Friday, March 24, 2017
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ZY1000 Tips

Tips and tricks

Some random tips and tricks for using ZY1000 and JTAG Debuggers generally.

Problems with starting a CDT debug session

If CDT debugging works on the first try, great!

Embedded debugging can be quite complex with unique quirks that have to be understood and dealt with for each setup. No two setups are alike!

Otherwise CDT is the wrong place to try to debug the GDB + hardware debugger setup as it does not yield intuitive and detailed feedback in response to each careful step in setting up debug chain for embedded systems.

The sequence below just a suggestion on how to debug, there are of course many other ways to do so.

By only advancing to the next level when each level of problems are solved, you get better feedback on problems.

  1. First check cables & voltages, etc.
  2. Start with ZY1000 telnet. The next stage is the command line version of GDB. If you are having trouble figuring out what is happening, set "debug_level 3" in your ZY1000 config script and look in the log.
  3. Issue then a "reset run". This will should be able to enumerate the JTAG toolchain.
  4. Issue a "reset init". This will reset and halt the target, then run commands to initialize the target. That is to set up the memory map, and basic poeripherals. If you only reset and halt the target "reset halt", you will probably not be able to issue a GDB load or program flash.
  5. Verify that you can read memory (help mdw) and modify ram (help mww).
  6. Test the flash if necessary. "reset init" + "flash erase" and fill the flash with some data(using flash write_image or flash fill). Type help flash.
  7. If you have a flash configured, you can program flash by issuing a GDB load, provided that the address of the .elf image is that of the flash chip. If you have an .elf image that is copied from flash to RAM upon startup, you'll need to add an offset to the GDB load command. Type help load in GDB.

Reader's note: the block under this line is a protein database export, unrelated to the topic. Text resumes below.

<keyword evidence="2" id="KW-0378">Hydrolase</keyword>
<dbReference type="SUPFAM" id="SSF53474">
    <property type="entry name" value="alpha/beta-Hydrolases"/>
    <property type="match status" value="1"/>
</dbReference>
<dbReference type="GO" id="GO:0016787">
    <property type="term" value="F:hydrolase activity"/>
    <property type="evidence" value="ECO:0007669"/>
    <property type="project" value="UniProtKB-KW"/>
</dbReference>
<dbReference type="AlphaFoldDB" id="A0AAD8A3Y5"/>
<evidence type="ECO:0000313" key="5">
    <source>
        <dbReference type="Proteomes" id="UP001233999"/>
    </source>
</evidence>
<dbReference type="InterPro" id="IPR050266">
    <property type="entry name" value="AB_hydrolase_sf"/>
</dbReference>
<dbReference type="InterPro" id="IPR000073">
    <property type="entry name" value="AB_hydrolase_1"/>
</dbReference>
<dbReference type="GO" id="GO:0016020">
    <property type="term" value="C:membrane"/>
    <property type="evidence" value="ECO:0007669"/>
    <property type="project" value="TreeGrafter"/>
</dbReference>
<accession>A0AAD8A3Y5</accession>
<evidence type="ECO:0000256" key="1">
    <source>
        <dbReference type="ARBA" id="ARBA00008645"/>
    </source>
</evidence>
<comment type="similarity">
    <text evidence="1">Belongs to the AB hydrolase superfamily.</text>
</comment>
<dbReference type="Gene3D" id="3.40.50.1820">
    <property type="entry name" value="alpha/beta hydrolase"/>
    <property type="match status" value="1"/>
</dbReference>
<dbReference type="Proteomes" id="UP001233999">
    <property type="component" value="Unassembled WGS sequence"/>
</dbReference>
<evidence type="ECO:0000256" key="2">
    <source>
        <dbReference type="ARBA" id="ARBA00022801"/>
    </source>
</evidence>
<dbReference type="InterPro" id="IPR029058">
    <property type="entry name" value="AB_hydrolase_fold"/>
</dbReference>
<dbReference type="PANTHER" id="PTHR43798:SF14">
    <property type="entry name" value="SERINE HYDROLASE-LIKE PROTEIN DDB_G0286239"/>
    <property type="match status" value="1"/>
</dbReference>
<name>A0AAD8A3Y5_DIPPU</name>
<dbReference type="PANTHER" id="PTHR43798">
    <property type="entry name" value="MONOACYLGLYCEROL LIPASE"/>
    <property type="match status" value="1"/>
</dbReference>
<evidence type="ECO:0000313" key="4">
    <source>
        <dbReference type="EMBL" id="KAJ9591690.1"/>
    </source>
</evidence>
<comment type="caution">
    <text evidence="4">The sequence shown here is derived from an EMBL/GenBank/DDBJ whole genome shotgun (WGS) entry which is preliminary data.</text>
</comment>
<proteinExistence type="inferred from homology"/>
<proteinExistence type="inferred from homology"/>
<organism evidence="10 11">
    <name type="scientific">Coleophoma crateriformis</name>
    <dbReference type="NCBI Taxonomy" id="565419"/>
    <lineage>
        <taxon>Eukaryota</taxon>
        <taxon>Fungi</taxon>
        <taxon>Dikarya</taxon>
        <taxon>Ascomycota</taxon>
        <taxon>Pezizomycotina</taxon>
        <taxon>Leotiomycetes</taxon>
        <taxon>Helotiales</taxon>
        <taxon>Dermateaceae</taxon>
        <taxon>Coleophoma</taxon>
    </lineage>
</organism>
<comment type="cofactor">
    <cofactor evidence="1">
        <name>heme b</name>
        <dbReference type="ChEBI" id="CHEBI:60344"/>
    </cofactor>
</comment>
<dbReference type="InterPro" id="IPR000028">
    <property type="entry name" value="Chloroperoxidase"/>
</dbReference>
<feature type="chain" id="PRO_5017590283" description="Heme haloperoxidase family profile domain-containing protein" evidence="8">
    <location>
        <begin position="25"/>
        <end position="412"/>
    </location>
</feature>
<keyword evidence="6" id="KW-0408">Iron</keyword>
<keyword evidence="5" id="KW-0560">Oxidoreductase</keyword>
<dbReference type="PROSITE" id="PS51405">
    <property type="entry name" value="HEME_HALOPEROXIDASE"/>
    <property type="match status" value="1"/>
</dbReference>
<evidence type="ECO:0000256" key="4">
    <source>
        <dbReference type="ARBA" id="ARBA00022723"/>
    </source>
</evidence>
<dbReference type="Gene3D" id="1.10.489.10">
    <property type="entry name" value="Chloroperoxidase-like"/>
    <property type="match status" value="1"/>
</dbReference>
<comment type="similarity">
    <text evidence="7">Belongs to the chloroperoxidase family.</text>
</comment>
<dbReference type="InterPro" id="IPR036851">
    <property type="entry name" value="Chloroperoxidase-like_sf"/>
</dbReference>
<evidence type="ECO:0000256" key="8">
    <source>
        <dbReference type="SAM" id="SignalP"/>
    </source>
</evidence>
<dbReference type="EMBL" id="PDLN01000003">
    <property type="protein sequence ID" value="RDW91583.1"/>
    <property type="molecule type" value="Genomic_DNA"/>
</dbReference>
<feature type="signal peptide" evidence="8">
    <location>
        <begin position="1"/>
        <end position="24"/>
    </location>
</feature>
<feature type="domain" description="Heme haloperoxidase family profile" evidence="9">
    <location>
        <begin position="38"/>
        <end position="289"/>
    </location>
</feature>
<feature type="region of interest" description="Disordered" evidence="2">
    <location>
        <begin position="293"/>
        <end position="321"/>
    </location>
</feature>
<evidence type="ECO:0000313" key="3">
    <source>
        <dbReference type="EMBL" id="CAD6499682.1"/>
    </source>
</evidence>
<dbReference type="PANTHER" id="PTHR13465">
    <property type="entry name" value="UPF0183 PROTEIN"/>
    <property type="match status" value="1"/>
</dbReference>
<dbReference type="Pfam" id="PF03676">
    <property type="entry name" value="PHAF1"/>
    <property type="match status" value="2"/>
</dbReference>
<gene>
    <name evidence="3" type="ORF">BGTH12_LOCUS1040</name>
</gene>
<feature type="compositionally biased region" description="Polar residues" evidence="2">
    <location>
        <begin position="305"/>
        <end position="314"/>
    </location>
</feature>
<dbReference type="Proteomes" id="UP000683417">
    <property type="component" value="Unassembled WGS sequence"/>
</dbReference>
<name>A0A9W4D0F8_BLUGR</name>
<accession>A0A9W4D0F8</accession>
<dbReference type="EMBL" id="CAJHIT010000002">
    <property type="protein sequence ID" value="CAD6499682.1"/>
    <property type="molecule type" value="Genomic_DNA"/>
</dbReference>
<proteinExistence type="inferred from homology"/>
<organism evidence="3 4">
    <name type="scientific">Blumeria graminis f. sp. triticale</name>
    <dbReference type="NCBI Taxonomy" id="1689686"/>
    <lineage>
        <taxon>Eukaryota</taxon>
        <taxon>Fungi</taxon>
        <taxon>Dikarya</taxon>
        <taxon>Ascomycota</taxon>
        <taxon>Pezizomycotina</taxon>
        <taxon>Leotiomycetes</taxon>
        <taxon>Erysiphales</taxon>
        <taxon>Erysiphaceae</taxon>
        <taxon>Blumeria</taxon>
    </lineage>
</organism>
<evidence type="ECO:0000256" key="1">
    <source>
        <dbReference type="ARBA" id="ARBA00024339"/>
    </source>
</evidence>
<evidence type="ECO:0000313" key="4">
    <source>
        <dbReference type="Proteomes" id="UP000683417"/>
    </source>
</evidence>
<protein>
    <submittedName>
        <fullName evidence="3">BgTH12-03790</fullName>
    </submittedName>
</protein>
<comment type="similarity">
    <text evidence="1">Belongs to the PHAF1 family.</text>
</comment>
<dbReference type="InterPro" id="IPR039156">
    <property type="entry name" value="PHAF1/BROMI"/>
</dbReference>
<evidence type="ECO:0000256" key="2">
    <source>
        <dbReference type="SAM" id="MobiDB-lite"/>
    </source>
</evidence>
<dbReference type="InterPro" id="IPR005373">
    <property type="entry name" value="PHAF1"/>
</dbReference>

8. At this point you are ready to connect to ZY1000 using the GDB command line version.
  9. Next there is the issue of breakpoints. GDB will use hardware breakpoints for the memory regions set up as read only. Type "info mem" in the GDB console.
  10. If you have not set up flash regions in your reset init script, then GDB will use software breakpoints by default, which will fail for flash regions. The solution is to add a "gdb_override_breakpoint" command in your reset init script to force hardware breakpoints.
  11. At this point you should try to single step from GDB command line version.
  12. Next try setting a breakpoint and issuing a "continue" command and verify that the CPU breaks as expected at the breakpoint site.
  13. At this point you are ready to try to set up a debug session in Zylin Embedded CDT.

GDB init sequence

If you have a working ZY1000 reset init sequence, then the GDB script should be quite straightforward:

# Connect to ZY1000
target remote
# reset target and run initialisation script.
# all commands to ZY1000 are prefixed with "monitor".
monitor reset init
# load application into RAM
# If the target configuration script has been set up with flash
# and the address of the image is in flash, then ZY1000 will program
# the application into flash, erasing any data in the sectors
# where the application is to be programmed.
# set program counter to start of application.
# We use ZY1000 to do this because it is more robust
# than trying to do so with GDB. GDB can often be quite
# confused when trying to evaluate stack frames outside
# C code.
monitor reg pc 0x20000000
# To sync things up, we step a single instruction
A question that might occur to you: what belongs in the reset init script and what belongs in GDB init script? The answer to this is to a degree a matter of preference. Perhaps one thing to keep in mind is that scripts executing on the ZY1000 will execute faster than a long sequence of monitor commands.



Speeding up GDB load

One way to speed up GDB load significantly is to upload the executable via http before the GDB load session is launched.

Typically this would be done by adding a command to post the stripped executable to ZY1000 at the end of the build file. The executable then only has to be uploaded over TCP/IP once every time it changes. Also, there will normally be enough time between completion of build and launching a debug session that the executable can be uploaded.


Add the following to the end of your build file:


curl --form form_filecontent=@app.elf


Replace "load" in your GDB init file with:


# load image from RAM disk on ZY1000
monitor fast_load


Running ZY1000 at 16MHz, you should expect an increase from ~400kBytes/s to ~1.1mBytes/s.

GDB low level debugging